Most of us believe we are blameless for our expressions and actions. Many leaders reinforce poor interpersonal practices and fail to address the aftermath of any damage done. In our busy-ness we are often not present in conversations because we are thinking of other things we need to do or formulating rebuttals. By the time we open our mouths, out pops something critical or negative. Feelings our hurt, reputations disparaged and career options become limited, depending upon the recipient of our remarks.
The problem is twofold. First, we take it personally when others express themselves frankly with similar actions or words. Second, we expect others to get over the things we say or do at their expense, including when we violate an agreement. Sadly, we are so adamant about our right to be right that we tend to swat people with their extended olive branch when they let us know they are concerned or upset.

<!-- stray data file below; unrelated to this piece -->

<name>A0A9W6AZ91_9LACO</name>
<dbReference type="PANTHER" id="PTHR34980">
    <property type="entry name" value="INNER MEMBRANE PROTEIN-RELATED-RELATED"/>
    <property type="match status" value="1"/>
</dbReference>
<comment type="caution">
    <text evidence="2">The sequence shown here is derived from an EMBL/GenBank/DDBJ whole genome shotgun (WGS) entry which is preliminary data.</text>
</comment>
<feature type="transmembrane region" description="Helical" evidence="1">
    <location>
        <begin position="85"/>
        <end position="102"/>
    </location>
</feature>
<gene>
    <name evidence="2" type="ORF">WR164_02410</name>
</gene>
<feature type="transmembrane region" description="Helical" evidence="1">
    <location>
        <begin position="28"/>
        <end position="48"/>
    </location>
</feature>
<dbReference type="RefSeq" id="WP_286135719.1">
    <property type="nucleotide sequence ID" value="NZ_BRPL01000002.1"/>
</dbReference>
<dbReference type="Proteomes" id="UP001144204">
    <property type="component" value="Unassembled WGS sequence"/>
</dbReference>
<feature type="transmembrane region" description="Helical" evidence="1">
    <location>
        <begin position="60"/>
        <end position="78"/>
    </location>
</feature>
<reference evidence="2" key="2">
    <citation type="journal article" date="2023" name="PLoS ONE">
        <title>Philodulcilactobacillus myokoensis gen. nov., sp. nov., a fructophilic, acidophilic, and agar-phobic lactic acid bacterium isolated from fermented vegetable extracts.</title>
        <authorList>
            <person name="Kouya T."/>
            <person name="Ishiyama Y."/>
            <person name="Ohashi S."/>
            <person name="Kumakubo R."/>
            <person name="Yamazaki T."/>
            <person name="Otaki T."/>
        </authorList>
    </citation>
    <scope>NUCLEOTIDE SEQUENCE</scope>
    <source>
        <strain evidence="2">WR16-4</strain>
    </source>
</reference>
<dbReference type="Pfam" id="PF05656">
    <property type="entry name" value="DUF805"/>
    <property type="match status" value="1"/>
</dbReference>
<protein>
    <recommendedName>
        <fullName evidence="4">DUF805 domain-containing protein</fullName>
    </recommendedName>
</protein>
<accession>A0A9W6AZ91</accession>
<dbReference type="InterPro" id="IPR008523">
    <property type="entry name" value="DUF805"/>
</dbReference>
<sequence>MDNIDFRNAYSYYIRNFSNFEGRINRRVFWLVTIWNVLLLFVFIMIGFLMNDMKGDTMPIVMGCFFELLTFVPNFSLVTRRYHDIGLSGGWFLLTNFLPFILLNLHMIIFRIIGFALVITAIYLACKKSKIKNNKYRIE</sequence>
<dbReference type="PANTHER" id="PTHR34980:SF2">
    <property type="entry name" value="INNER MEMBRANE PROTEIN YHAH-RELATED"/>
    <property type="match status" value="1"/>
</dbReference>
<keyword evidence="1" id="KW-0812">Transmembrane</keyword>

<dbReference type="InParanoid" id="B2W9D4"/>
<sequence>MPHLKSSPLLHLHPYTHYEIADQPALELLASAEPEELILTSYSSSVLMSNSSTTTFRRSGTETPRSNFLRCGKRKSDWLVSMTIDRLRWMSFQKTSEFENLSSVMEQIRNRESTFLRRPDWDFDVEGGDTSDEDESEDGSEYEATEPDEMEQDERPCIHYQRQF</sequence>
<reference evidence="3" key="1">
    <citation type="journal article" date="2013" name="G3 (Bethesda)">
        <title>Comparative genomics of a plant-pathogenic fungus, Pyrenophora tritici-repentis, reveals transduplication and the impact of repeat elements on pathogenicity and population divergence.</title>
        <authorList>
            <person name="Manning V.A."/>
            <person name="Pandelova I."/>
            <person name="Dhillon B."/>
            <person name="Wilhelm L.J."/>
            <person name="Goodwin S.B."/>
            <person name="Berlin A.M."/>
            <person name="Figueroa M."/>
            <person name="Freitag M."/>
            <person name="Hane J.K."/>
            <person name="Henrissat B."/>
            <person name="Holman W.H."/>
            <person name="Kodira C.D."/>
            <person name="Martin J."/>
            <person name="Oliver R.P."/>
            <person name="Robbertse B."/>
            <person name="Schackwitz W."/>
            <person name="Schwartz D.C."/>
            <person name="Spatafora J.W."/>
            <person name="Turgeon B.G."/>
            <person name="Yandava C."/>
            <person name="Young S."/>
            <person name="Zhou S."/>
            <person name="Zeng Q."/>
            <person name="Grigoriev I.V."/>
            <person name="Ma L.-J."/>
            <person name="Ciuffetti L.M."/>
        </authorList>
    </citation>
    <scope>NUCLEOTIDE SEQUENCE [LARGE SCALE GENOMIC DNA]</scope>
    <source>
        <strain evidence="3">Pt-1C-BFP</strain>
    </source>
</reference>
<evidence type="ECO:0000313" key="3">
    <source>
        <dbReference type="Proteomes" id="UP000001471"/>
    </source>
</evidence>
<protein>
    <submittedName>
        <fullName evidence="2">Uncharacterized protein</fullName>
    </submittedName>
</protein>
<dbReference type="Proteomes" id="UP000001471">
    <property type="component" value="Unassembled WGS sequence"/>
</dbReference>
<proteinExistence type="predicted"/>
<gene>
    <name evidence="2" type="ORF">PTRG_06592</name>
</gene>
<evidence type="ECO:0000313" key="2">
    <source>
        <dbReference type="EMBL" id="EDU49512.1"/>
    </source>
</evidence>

Being aware before you say something inappropriate and not saying it works best. When that fails, apologizing can quickly can save a brilliant career. When you have offended someone, stop and review your deed from their perspective. Saying “I apologize,” “I’m so sorry,” “Please forgive me,” or “It was not my intention to … ” can build a healthy bridge toward healing relationships, building trust and loyalty, creating effective work teams, and soliciting better ideas. As the boss or leader, your attitude and behaviors carry a lot of weight—use them appropriately.
(c)Jeannette L. Seibly, 2013
Apologizing can seem difficult … what do you do to make it easier for you?